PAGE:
How the 'Jesus' Wife' Hoax Fell ApartFirst let me point out that the author does not use the word "hoax" in the body of the article. My guess is that he had very little to do with the title of this piece. Judging from a few dictionary definitions, the terms "hoax" and "deception" can be used synonymously. Still, I wonder about the connotative value of the word. Hoax seems to me to have the connotative value of a prank, whereas "forgery" suggests a scam for personal (most often monetary) gain.
So I ask the question: is the term "Hoax" appropriate here?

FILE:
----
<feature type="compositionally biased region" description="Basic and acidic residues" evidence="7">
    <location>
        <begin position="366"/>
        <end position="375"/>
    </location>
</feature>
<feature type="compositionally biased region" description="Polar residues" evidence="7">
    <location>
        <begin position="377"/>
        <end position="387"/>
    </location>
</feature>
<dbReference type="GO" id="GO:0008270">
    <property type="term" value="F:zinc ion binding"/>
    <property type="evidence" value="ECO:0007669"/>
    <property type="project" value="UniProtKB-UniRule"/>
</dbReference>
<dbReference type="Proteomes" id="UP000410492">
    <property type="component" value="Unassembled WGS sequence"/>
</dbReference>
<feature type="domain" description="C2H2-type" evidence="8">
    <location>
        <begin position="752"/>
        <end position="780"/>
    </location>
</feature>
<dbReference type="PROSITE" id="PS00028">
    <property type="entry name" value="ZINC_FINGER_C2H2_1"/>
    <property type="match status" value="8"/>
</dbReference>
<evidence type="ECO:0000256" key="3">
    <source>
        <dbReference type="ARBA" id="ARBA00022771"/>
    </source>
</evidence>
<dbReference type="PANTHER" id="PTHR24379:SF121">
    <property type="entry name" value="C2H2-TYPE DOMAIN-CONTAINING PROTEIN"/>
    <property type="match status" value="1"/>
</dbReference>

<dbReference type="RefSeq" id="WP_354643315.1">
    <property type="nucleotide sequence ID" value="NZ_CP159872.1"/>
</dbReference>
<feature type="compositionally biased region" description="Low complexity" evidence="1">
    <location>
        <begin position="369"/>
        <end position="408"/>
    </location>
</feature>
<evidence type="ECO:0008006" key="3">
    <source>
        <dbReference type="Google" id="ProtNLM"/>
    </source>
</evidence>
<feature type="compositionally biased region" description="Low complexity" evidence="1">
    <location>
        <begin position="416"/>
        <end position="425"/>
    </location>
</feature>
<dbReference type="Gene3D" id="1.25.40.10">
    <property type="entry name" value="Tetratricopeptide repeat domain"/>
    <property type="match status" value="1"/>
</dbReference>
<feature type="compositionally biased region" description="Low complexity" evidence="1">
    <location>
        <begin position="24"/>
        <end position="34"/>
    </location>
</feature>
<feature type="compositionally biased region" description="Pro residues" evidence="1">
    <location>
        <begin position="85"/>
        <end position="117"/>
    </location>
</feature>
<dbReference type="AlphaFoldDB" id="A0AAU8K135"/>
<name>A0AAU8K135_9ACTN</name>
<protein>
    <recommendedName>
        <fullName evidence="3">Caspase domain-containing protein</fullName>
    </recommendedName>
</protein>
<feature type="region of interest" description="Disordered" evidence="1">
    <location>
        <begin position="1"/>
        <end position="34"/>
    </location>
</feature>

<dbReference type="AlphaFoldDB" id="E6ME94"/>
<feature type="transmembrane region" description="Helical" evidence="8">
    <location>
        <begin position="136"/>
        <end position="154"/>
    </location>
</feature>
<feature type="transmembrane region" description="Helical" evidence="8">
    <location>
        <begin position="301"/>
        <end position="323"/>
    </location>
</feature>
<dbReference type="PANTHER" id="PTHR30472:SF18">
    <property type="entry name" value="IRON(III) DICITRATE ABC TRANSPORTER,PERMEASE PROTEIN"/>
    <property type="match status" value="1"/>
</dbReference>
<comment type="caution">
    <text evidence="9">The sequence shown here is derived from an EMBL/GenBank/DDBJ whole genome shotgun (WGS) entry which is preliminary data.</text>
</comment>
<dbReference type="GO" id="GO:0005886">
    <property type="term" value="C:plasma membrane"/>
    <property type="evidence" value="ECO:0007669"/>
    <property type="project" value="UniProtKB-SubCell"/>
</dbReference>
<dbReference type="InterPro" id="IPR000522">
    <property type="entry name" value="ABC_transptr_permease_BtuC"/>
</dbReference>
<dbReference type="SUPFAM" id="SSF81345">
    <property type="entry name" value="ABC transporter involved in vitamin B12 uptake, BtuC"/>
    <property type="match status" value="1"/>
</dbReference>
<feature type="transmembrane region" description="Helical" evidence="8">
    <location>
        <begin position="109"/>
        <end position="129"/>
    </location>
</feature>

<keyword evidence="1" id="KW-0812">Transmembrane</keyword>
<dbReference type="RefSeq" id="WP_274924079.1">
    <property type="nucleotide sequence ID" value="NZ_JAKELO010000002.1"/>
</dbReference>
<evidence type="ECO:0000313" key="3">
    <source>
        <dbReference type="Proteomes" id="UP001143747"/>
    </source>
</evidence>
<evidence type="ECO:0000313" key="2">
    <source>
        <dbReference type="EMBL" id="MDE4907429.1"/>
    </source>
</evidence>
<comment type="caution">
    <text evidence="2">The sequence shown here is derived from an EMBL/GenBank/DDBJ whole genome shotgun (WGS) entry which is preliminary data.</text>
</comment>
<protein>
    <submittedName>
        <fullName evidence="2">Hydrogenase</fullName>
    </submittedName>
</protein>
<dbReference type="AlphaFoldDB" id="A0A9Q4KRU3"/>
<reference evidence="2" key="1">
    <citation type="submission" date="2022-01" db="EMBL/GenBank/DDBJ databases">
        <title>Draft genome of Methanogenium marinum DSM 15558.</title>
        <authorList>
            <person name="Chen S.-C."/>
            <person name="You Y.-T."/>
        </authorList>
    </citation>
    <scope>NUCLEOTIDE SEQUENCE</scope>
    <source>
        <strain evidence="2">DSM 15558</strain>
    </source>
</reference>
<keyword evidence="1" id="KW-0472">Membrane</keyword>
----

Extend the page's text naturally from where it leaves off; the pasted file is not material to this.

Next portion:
The fragment in question—if believed to be authentic—is of great monetary value. Ron Howard’s 2006 film adaptation of The Da Vinci Code grossed over $758 million worldwide. Dan Brown's book is still selling copies in the millions. Within the climate of this media appetite, the Smithsonian had plans to create a documentary on the Jesus' Wife fragment more than two years before the HTR issue was published. Is it unwarranted to guess that the motive behind the authorship of this fragment was monetary? Even if the author of this fragment only made thousands rather than millions, I wouldn't call him/her a "prankster." Aren't we dealing, rather, with a con-artist?